Reception and Impact[edit]

As result of The Dream of the Fisherman’s Wife, the tentacle porn movement began, according to Sparling.[21] The tentacle porn movement was influenced by many factors and gained its momentum through the Shinto religion and shunga such as The Dream of the Fisherman’s Wife.[21] Tentacle porn resurfaced and became very popular in Japan after World War II. The occupying forces in Japan at the time implemented laws banning the representation of genitalia in sexual acts; this created a block for erotic art at the time because the difficulty of showing sexual acts without depicting the genitals.[21] To get around these laws artist of the time turned to tentacles because of their long phallic shape, thus tentacle pornography took off in Japan.[21] Even today when people have easy access to conventional hentai, erotic graphic novels, and porn, people still enjoy tentacle porn.[21]

The print has an unconventional subject matter for the West along with other places around the world, which causes some controversy.[22] The piece stirred the waters not only in the nineteenth century, but also in modern times. In 2003, an art versus pornography debated started in Melbourne, Australia over a piece also called The Dream of the Fisherman’s Wife by David Laity, which was inspired by Hokusai’s print.[22] A government funded gallery is negotiating the purchase of the print; Metro 5 Gallery director Brian Kino received more than fifty threatening phone calls about the piece. Some people even threatened to bomb the gallery where the piece is being shown, and because of its content the Australian Family Association national vice-president, Bill Muehlenberg, said it should be taken down and not shown in a public gallery.[22] The artist, however, disagrees saying, “I don’t think it’s controversial or is going to have any effect on anyone. I can’t see hundreds of women jumping off St. Kilda pier in search of octopus as a result.”[22]

Pablo Picasso is another western artist who was inspired by Hokusai’s print The Dream of the Fisherman’s Wife; which have been the subject of an exhibition at the Barcelona Museu Picasso in 2009. “Secret Images” aims to show the influence of the nineteen erotic prints of Picasso. The prints, from the seventeenth to nineteenth century and which were a part of Picasso’s private collection, are displayed alongside the twenty-seven engravings and drawings of Picasso that they inspired. Picasso was very influenced by the detailed work of Japanese artists, such as Hokusai, depicting genital organs during sex.[23]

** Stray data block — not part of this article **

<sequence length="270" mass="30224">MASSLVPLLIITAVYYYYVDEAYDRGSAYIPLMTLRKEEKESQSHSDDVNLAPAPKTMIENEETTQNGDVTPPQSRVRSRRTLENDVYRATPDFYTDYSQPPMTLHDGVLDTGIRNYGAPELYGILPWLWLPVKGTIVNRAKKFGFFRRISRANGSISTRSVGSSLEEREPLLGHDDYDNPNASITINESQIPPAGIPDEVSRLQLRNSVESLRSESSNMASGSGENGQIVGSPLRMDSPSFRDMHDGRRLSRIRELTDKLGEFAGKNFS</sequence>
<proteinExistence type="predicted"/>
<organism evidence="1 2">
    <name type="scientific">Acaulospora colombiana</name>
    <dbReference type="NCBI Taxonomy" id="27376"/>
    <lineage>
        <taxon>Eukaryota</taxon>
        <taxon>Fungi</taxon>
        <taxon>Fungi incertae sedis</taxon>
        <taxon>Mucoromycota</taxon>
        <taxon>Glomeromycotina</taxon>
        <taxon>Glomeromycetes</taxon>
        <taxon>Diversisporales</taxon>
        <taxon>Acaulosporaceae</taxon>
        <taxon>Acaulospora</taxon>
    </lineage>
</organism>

Another work of art that Hokusai’s print influenced is Tampopo. The director Juzo Itami creates links between food and eating, along with various human situations and relationships, including sex, according to Scholar Zvika Serper.[24] Tampopo was filmed in 1985, and Itami uses a western story of a stranger riding into town, finding a shabby restaurant; who then turns into the best in town then drifts away again. Itami uses this story as the canvas of his sensual exploration, because as he states, “It was spineless. It needed a strong plot, a clear narrative.”[24] Itami reveals the sensual aspect of food and eating, such as touching, licking and biting.[24] In Tampopo the dancing lobster in the scene where Itami replaces static food with active food to become a symbol of sex, states Serper, it is positioned between the woman’s vulva and breasts which is very similar to The Dream of the Fisherman’s Wife. Noboru Sawai is a Japanese artist that was inspired by The Dream of the Fisherman’s Wife, and created the piece entitled Fisherman’s Dream in 1991. It is a woodblock prink with intaglio depicting a bountiful harvest of fish in the lower register of the piece. In the top register are scenes with both women, men and sea creatures preforming sexual acts.[9] This piece was influenced by the legend of Princess Tamatori, similar to The Dream of the Fisherman’s Wife.[9]

Notes[edit]

  1. ^ Clark and Clark "Ukiyo-e" (2010).
  2. ^ a b c d e f Naitō (2010), 1.
  3. ^ Naitō (2010), 2.
  4. ^ a b c d Webb (2010).
  5. ^ Ulenbeck (2005), 56.
  6. ^ Forrer (1992), 124.
  7. ^ a b c d Talerico (2001), 24-42.
  8. ^ a b c d e f g h i Lane (1989), 166.
  9. ^ a b c d e f g h Lenehan-White (2006).
  10. ^ Avurtich (1991), 84.
  11. ^ a b Clark and Clark "Japanese Prints" (2010).
  12. ^ Johnson (2010).
  13. ^ Kurml (2010).
  14. ^ Tschichold (1971), 75-79.
  15. ^ Lane (1989), 167.
  16. ^ Calza (2003), 192.
  17. ^ Kieran (2002), 6.
  18. ^ Sullivan (1989), 34.
  19. ^ Lane (1989), 163.
  20. ^ a b Lane (1989), 152.
  21. ^ a b c d e Sparling (2007).
  22. ^ a b c d New Zealand Press Association (2010).
  23. ^ Mallen (2009).
  24. ^ a b c Serper (2003), 72-89.

References[edit]

Further reading[edit]

External links[edit]